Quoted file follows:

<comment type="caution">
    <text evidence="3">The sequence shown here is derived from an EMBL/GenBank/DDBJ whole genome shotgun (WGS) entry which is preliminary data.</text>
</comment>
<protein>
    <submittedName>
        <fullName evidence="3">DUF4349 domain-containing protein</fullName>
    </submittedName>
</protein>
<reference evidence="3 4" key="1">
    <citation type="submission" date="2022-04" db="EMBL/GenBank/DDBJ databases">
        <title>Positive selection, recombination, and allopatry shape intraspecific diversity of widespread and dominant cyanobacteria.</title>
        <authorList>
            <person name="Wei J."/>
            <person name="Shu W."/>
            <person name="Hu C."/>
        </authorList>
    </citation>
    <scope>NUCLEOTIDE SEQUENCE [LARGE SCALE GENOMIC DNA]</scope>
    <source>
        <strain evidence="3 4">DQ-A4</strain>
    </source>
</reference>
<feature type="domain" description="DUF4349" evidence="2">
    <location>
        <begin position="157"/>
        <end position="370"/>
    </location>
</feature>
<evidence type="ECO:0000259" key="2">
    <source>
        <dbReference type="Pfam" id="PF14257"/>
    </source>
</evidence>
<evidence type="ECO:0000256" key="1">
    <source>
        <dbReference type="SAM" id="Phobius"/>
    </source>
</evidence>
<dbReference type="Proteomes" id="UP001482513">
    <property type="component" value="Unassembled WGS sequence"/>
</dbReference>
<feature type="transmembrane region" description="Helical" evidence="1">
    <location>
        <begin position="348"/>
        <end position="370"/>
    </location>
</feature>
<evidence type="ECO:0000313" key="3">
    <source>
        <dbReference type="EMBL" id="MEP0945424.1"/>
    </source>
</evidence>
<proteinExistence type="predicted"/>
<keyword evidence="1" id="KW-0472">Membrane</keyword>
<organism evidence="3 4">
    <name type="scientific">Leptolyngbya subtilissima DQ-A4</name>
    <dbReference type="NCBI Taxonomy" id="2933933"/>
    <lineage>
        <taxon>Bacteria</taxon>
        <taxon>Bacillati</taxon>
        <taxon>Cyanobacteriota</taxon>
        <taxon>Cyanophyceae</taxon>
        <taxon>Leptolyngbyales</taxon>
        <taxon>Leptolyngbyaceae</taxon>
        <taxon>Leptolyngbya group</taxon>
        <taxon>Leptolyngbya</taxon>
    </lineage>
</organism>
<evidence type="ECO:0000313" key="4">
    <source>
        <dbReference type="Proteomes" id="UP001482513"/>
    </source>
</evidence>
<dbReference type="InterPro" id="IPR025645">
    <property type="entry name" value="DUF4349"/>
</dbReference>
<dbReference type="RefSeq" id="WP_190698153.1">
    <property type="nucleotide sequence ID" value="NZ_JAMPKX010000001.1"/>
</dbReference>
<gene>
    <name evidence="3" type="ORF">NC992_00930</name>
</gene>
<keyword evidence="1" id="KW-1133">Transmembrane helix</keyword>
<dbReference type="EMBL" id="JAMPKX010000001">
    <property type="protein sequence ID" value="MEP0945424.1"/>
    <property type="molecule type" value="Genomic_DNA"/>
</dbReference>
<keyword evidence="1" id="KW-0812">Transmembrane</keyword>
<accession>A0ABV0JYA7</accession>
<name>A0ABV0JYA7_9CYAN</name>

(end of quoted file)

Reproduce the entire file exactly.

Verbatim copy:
<comment type="caution">
    <text evidence="3">The sequence shown here is derived from an EMBL/GenBank/DDBJ whole genome shotgun (WGS) entry which is preliminary data.</text>
</comment>
<protein>
    <submittedName>
        <fullName evidence="3">DUF4349 domain-containing protein</fullName>
    </submittedName>
</protein>
<reference evidence="3 4" key="1">
    <citation type="submission" date="2022-04" db="EMBL/GenBank/DDBJ databases">
        <title>Positive selection, recombination, and allopatry shape intraspecific diversity of widespread and dominant cyanobacteria.</title>
        <authorList>
            <person name="Wei J."/>
            <person name="Shu W."/>
            <person name="Hu C."/>
        </authorList>
    </citation>
    <scope>NUCLEOTIDE SEQUENCE [LARGE SCALE GENOMIC DNA]</scope>
    <source>
        <strain evidence="3 4">DQ-A4</strain>
    </source>
</reference>
<feature type="domain" description="DUF4349" evidence="2">
    <location>
        <begin position="157"/>
        <end position="370"/>
    </location>
</feature>
<evidence type="ECO:0000259" key="2">
    <source>
        <dbReference type="Pfam" id="PF14257"/>
    </source>
</evidence>
<evidence type="ECO:0000256" key="1">
    <source>
        <dbReference type="SAM" id="Phobius"/>
    </source>
</evidence>
<dbReference type="Proteomes" id="UP001482513">
    <property type="component" value="Unassembled WGS sequence"/>
</dbReference>
<feature type="transmembrane region" description="Helical" evidence="1">
    <location>
        <begin position="348"/>
        <end position="370"/>
    </location>
</feature>
<evidence type="ECO:0000313" key="3">
    <source>
        <dbReference type="EMBL" id="MEP0945424.1"/>
    </source>
</evidence>
<proteinExistence type="predicted"/>
<keyword evidence="1" id="KW-0472">Membrane</keyword>
<organism evidence="3 4">
    <name type="scientific">Leptolyngbya subtilissima DQ-A4</name>
    <dbReference type="NCBI Taxonomy" id="2933933"/>
    <lineage>
        <taxon>Bacteria</taxon>
        <taxon>Bacillati</taxon>
        <taxon>Cyanobacteriota</taxon>
        <taxon>Cyanophyceae</taxon>
        <taxon>Leptolyngbyales</taxon>
        <taxon>Leptolyngbyaceae</taxon>
        <taxon>Leptolyngbya group</taxon>
        <taxon>Leptolyngbya</taxon>
    </lineage>
</organism>
<evidence type="ECO:0000313" key="4">
    <source>
        <dbReference type="Proteomes" id="UP001482513"/>
    </source>
</evidence>
<dbReference type="InterPro" id="IPR025645">
    <property type="entry name" value="DUF4349"/>
</dbReference>
<dbReference type="RefSeq" id="WP_190698153.1">
    <property type="nucleotide sequence ID" value="NZ_JAMPKX010000001.1"/>
</dbReference>
<gene>
    <name evidence="3" type="ORF">NC992_00930</name>
</gene>
<keyword evidence="1" id="KW-1133">Transmembrane helix</keyword>
<dbReference type="EMBL" id="JAMPKX010000001">
    <property type="protein sequence ID" value="MEP0945424.1"/>
    <property type="molecule type" value="Genomic_DNA"/>
</dbReference>
<keyword evidence="1" id="KW-0812">Transmembrane</keyword>
<accession>A0ABV0JYA7</accession>
<name>A0ABV0JYA7_9CYAN</name>